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A fine line for general sustaining fragile peace in Thailand

Publication Date : 21-05-2014


For more than six months, Thailand's army refused to intervene in the country's worsening political crisis.

When army chief Prayuth Chan-ocha unilaterally declared martial law yesterday, the military was once again reprising its role as arbiter of Thai politics.

However, what happens next remains very uncertain.

Prayuth has the power to nudge the warring sides to the table, almost literally at gunpoint.

But he must still walk a fine line. Prolonging martial law or favouring one side over the other - for instance, allowing the Senate to appoint an interim premier as demanded by the anti-government camp - would trigger resistance and Thailand's fragile peace could unravel.

The army invoked a 100-year- old statute that gives it sweeping powers. It came as a pre-emptive measure, it said, as Thailand teetered towards intensified violence with no end in sight.

The caretaker Puea Thai government said it had not been consulted, though the general told top civil servants at a "consultation" yesterday afternoon that it had been "informed".

Within hours of declaring martial law, the army abolished the government's peace and order committee, replacing it with its own.

In effect, even as Prayuth reportedly told the bureaucrats there was still a government functioning under the Constitution, the caretaker administration has been reduced to a bystander.

The European Union joined other countries in expressing concern. "The priority now is to set a clear timetable for early elections and establish as soon as possible a fully functioning government with democratic legitimacy," it said in a statement.

But after meeting the bureaucrats, the general brushed aside a question on whether an election was part of his game plan.

When reporters asked whether he recognised the authority of the government, he said: "Where is the government?"

He did say, however, that "we will try to get both protesting sides to the table". He also said he would not use all the powers available to him under martial law.

Separately, caretaker Prime Minister Niwatthamrong Boonsongpaisan told reporters that he had asked the Election Commission to set a new date for elections on August 3.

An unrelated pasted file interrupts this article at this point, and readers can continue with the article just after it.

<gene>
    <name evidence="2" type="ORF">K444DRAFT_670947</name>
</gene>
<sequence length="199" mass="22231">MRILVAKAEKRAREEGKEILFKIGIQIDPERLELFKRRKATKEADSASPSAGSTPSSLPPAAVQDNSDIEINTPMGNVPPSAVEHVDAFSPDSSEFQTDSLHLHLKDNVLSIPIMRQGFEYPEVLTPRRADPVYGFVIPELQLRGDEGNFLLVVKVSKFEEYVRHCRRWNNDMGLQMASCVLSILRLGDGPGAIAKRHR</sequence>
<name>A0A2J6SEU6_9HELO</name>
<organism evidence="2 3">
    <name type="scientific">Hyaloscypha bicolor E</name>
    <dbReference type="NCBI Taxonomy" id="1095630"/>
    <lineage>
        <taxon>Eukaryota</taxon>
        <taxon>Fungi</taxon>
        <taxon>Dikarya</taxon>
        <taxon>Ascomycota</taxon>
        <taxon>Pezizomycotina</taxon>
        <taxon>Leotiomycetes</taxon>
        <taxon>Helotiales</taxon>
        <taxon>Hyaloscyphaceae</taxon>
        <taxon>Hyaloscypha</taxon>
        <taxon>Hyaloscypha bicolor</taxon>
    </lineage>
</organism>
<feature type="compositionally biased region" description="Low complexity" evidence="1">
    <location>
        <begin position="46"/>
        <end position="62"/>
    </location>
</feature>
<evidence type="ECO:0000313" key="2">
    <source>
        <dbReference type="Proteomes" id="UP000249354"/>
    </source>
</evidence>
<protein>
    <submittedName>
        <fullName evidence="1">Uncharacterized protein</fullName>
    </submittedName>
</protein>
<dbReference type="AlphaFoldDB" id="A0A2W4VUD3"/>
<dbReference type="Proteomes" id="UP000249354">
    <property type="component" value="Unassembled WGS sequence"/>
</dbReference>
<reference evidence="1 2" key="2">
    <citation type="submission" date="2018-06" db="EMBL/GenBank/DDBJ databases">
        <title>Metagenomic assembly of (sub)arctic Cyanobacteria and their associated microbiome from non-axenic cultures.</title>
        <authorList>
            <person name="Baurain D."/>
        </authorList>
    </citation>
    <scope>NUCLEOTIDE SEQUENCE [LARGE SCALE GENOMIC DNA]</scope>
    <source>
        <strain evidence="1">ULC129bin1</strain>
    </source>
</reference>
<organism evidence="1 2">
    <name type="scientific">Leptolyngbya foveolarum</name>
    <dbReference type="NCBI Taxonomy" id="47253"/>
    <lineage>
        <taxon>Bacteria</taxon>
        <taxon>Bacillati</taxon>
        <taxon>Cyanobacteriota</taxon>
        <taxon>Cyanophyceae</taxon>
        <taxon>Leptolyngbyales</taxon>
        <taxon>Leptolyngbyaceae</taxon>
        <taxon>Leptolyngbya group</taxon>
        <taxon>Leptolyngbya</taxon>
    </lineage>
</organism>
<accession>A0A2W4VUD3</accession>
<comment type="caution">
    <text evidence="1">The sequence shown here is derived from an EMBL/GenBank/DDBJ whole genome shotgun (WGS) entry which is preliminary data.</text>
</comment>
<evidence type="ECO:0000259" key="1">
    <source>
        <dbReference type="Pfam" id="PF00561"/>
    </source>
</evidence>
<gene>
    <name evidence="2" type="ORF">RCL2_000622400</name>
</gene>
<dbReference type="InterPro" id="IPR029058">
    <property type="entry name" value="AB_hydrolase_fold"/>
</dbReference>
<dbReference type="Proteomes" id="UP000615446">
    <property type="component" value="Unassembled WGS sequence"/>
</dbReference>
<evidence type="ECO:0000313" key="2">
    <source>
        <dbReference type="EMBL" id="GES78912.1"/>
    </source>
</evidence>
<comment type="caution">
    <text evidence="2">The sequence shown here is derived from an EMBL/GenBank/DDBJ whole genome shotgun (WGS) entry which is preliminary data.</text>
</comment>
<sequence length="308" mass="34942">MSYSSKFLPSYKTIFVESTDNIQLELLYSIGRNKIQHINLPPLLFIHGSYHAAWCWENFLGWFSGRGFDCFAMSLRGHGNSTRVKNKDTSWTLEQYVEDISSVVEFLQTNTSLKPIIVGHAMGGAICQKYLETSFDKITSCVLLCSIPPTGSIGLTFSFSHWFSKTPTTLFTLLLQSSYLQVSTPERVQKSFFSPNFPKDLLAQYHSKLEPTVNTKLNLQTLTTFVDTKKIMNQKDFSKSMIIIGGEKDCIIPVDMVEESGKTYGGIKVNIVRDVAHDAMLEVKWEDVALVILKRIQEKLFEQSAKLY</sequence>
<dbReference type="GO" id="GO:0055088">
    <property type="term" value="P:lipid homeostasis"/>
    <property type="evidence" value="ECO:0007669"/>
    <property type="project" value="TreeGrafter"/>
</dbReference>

"If the commission agrees, then next week we can issue a decree," he said, adding that he was also willing to talk to the general.

Cabinet minister Chaturon Chaisang said that while the army's move is technically not a coup d'etat - which entails the forcible removal of the government and suspension of the Constitution - it is close to one.

"There is no legal basis or legitimacy for imposing martial law," he said in a phone interview hours after martial law was imposed.

Sunai Phasuk, senior Thailand researcher for the independent Human Rights Watch, called it "a de facto coup".

"They have taken over power from a civilian authority and put it in the hands of the army chief without accountability," he said.

"Today, Prayuth is establishing his power, setting the boundaries. Over the next few days, his solution will emerge," he added.

Professor Panitan Wattanayagorn, a Chulalongkorn University political scientist and former spokesman for the opposition Democrat Party, said: "On the positive side, this could create an opportunity for conflicting parties to negotiate, without confronting each other with force.

"But it is clear that the army now has one foot in the conflict, and that is risky."

Analysts also said the army's seizing of security powers gave Suthep Thaugsuban, leader of the royalist People's Democratic Reform Committee (PDRC), a face-saving exit.

The PDRC has been battling to drive the Puea Thai government out of office and has vowed to block new elections pending reforms.

"It does not look good in the eyes of outsiders, but it could be a way to avert the violence that could break out next week, said one analyst who asked not to be named.

A foreign ambassador, speaking on condition of anonymity, told The Straits Times: "In a sense, Thailand is in a better place now than it was yesterday. There is the possibility of dialogue. But an appointed government is still a red line - unless all parties agree to it."

Political science professor Thitinan Pongsudhirak agrees. "It depends on how Prayuth plays it. If he is seen as favouring one side, the other will resist," he said.

Chaturon is not optimistic.

"There are a lot of problems that have accumulated in this political conflict," he said.

"The only way they can be resolved is through the democratic process - not martial law."


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